Friday, September 30, 2005


One of the buzz phrases in the news business right now is user-generated content -- or UGC.

On July 7th, the day of the London bombings, the BBC received 20,000 e-mails, 1000 photos and 3000 text messages from ordinary people, many of whom were caught up in the attacks.

Photos and video clips captured on mobile phones were used on a main television news bulletin for the first time -- and many eyes were opened up to the potential power of citizen journalism.

Until now, all this content has been sent in without much thought to its commercial value -- but that could be about to change.

Scoopt is a photo agency which promises to "bridge the gap between amateur photographer and picture desk" by selling newsworthy snaps to the press and splitting the proceeds 50/50.

The public's very quickly going to learn that there's money to be made if you're in the right place at the right time. The person who filmed Concorde crashing made just a few hundred pounds because his footage was bought out-right -- and then re-licenced and sold around the world for tens of thousands.

Coke snorting celebrities and misbehaving b-listers beware.

Wednesday, September 28, 2005

Reopening this posting, former BBC correspondent Martin Bell's comments (registration required) touch on many of the same issues.

Monday, September 26, 2005

The second article about Martine Wright, who lost both her legs above the knee in the London bombings, is here.

I read two very different war stories while on holiday in Greece (and no, I don't just read books about war, honest).

My colleague David Loyn has just published his account of the Frontline TV news agency.

Frontline captured some of the most compelling images of the 1990s. In the days before handheld satellite phones and portable uplinks, Frontline's cameramen went to extraordinary lengths to get their pictures out to the wider world.

Many of them were killed in the process (read Frontline founder Vaughan Smith's version of events here.)

David's book is a rip-roaring tale of adventure -- and I'm not just saying that because I get a mention in it.

Still, I have some issues with the way the book glamourises a way of life and a professional culture that led to so many fatalities.

I have similar issues with Kevin Sites' In the Hot Zone, which has just launched on Yahoo. The project's USP is that Sites' assignments are dangerous first and foremost and editorially relevant a distant second -- whereas surely it should be the other way around.

Perhaps my judgement is coloured by the fact that Sites (who is trumpeted by Yahoo as one of the world's most respected war correspondents,) makes his first stop is in Somalia, where my fellow producer Kate Peyton lost her life last year.

"In the Hot Zone" turns conflict reporting into stamp collecting. It aims to "cover every armed conflict in the world within one year." Why? And at what cost? Real insight comes from investing time and effort in a country, not rushing from one continent to the next, snapping away like a Japanese tourist outside Buckingham Palace.

I just hope the quality of the journalism Sites produces on his odyssey lives up to the distasteful showboating of "One man. One year. A world of conflict."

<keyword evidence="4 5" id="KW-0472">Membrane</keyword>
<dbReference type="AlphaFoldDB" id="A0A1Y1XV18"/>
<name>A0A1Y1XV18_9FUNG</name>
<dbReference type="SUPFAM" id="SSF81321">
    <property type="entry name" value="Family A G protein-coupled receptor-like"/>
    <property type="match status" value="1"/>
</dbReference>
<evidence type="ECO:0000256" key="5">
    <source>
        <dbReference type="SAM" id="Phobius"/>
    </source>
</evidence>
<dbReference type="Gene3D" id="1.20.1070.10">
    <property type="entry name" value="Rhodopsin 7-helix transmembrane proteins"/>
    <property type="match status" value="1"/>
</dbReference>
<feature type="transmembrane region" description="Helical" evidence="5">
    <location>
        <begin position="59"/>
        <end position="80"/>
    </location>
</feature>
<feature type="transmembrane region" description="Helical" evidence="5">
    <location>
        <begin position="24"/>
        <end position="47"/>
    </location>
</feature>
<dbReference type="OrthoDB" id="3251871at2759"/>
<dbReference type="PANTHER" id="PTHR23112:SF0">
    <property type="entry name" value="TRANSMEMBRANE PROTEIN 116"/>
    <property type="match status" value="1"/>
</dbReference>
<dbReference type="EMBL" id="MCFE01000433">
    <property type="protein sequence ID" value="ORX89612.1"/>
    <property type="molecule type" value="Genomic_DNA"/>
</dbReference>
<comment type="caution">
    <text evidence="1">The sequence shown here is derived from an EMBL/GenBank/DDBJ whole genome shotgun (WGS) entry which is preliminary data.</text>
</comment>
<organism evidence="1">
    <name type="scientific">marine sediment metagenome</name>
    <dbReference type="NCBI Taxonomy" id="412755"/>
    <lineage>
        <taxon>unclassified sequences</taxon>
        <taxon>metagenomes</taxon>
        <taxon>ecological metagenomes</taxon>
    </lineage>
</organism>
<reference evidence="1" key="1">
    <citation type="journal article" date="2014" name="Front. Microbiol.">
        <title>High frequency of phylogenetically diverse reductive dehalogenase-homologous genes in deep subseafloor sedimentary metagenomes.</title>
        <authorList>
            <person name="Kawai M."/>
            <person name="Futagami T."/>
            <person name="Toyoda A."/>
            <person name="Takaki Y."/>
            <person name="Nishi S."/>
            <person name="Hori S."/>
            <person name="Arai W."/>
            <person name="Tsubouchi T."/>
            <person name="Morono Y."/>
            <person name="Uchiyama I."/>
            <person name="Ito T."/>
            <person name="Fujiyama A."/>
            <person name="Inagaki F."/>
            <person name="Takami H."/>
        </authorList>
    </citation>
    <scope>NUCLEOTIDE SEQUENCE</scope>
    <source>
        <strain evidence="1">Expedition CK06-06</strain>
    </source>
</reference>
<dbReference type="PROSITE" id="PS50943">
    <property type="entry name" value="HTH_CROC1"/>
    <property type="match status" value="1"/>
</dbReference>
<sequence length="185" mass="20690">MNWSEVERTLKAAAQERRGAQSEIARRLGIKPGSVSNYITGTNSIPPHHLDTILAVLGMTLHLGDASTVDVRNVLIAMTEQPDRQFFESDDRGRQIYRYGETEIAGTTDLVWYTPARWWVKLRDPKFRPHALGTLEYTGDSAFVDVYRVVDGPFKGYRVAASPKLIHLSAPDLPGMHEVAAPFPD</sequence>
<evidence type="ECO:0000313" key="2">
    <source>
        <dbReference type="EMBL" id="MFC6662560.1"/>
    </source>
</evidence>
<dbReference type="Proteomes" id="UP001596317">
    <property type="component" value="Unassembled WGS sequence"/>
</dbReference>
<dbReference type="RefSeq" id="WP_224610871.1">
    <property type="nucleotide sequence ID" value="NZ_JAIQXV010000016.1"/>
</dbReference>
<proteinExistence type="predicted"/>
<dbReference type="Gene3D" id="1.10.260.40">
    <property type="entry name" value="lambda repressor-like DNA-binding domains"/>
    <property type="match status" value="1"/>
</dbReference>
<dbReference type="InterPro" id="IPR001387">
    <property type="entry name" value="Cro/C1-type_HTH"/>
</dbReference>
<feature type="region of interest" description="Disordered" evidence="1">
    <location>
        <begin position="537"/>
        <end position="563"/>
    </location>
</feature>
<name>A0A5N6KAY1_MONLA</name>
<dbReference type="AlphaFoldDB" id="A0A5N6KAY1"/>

Glamourising life in a war zone isn't a criticism that can be levelled at War Reporting for Cowards by Chris Ayres.

Ayres' persona as a bemused hack stumbling around the battlefield seems slightly disingenuous given that he was shortlisted for a major foreign reporting award for his work in Iraq.

Even so, his self-deprecating account is a refreshing antidote to the conveyor belt of war porn currently landing on the shelves.

Sunday, September 25, 2005

81 miles, 6 hours, 1 very sore arse.

Saturday, September 24, 2005

Back in the UK...and very pleased that all the moblogging seemed to work while I was away.

Normal service will resume over the next few days, once I've waded through a huge pile of dirty clothes, a slightly smaller pile of wedding cards and presents and completed tomorrow's 85-mile Oxford to Cambridge bike ride (so long as it's not raining.)

However, in the meantime I wanted to flag up an article that grabbed my attention today.

If you want to get some insight into what it's like to lose one, or more, limbs, read the Guardian's profile of Martine Wright.

Martine is putting her life back together after losing both her legs above the knee in the 7/7 London bombings.

Hers is a harrowing story.

Tuesday, September 20, 2005

Enjoying the perfect Greek honeymoon.

Sunday, September 18, 2005

Mr and Mrs Hughes on honeymoon

Friday, September 16, 2005

this is an audio post - click to play


AA.jpg, originally uploaded by StuartDHughes.

We did it!

We did it!, originally uploaded by StuartDHughes.

this is an audio post - click to play

Wednesday, September 14, 2005

The Committee to Protect Journalists has accused the US military of failing to fully investigate the killing of journalists by its forces in Iraq and to implement its own recommendations to improve media safety.

The CPJ claims that several of the 13 cases of media workers killed in Iraq suggest indifference by U.S. soldiers to the presence of civilians, including members of the press.

The Pentagon has dismissed the report.

A spokesman said: "The U.S. military investigates every credible report of a journalist's death in which U.S. forces may have been involved. To suggest otherwise simply does not reflect the facts."
Although I work across radio and TV, wireless will always be my first love.

The medium has an intimacy and an immediacy that television just can't match.

It's always heartening, therefore, to see a really worthwhile radio project taking off.

One such initiative is Kamp 95.3FM, a low power station which has just gone on air to serve Hurricane Katrina evacuees still living in the Houston Astrodome.

The hurdles the station faced in getting on air seems to sum up the bureaucracy and inefficiency that has plagued the whole Katrina relief effort.

Still, Kamp FM is now broadcasting, albeit belatedly, and I wish it every success.